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11 April, 2021
 
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EU ‘very clear’ on expectations from Turkey for de-escalation

But while Turkey's President maintained an incendiary rhetoric on Tuesday, Greece's PM was in talks with France and others to boost its armed forces

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The message, the expectations, the timeline and the consequences of not acting towards a de-escalation of tension in the Eastern Mediterranean were “made clear” to Turkey, both via the informal Foreign Affairs Council last week in Berlin and in the telephone call on Monday between EU High Representative Josep Borrell and Turkish Foreign Minister Mevlut Cavusoglu, according to EU foreign policy spokesman Peter Stano.

“The EU was very clear in its solidarity with Greece and Cyprus and very clear as to what it expects from Turkey so that we can defuse and de-escalate the situation,” Stano told a press briefing in Brussels on Tuesday, noting that there is a great deal of non-public activity that is geared towards that goal.

“We hope our Turkish friends and partners will take this into account and start to act accordingly, so that we don't have to follow the alternative path of restrictive measures,” he added.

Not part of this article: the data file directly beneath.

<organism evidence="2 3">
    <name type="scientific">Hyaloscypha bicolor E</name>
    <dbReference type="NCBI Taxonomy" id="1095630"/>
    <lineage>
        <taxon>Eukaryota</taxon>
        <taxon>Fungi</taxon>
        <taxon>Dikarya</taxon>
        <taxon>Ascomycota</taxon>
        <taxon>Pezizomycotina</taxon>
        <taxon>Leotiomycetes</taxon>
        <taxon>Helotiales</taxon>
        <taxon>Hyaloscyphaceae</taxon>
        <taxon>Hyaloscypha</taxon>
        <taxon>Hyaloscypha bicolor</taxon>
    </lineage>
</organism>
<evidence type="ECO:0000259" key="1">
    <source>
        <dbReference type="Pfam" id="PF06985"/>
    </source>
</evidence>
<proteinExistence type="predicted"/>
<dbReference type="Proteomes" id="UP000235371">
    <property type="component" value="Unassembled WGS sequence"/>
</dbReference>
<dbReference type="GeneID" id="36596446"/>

But both Greece and Turkey appear to be moving in other directions. Though the Turkish Foreign Minister Mevlut Cavusoglu said on Tuesday that Turkey is open to dialogue with Greece to solve disagreements over Mediterranean rights and resources, Turkish President Recep Tayyip Erdogan showed no sign of letting up on the incendiary rhetoric on Tuesday, describing Greece as “incompetent” and as “bait” that is being used by other countries.

On its part, it emerged on Tuesday that Greece was in talks with France and other countries over arms purchases to boost its armed forces.

A day earlier, Greece’s finance minister said the country is ready to spend part of its cash reserves on arms purchases and other means which will help increase its “deterrence force,” after years of belt-tightening in defense spending.

“We are in talks with France, and not only with France, in order to increase our country’s defense potential,” a government official told Reuters. “Within this framework, there is a discussion which includes the purchase of aircraft.”

The official added that no final decisions had been made. Greek media reported on Monday that Athens had agreed to acquire 18 Dassault-made Rafale fighter jets from France.

TAGS
Greece  |  Turkey  |  EU  |  eastern Mediterranean  |  France  |  de-escalation  |  politics  |  diplomacy  |  defence  |  armed  |  forces  | 

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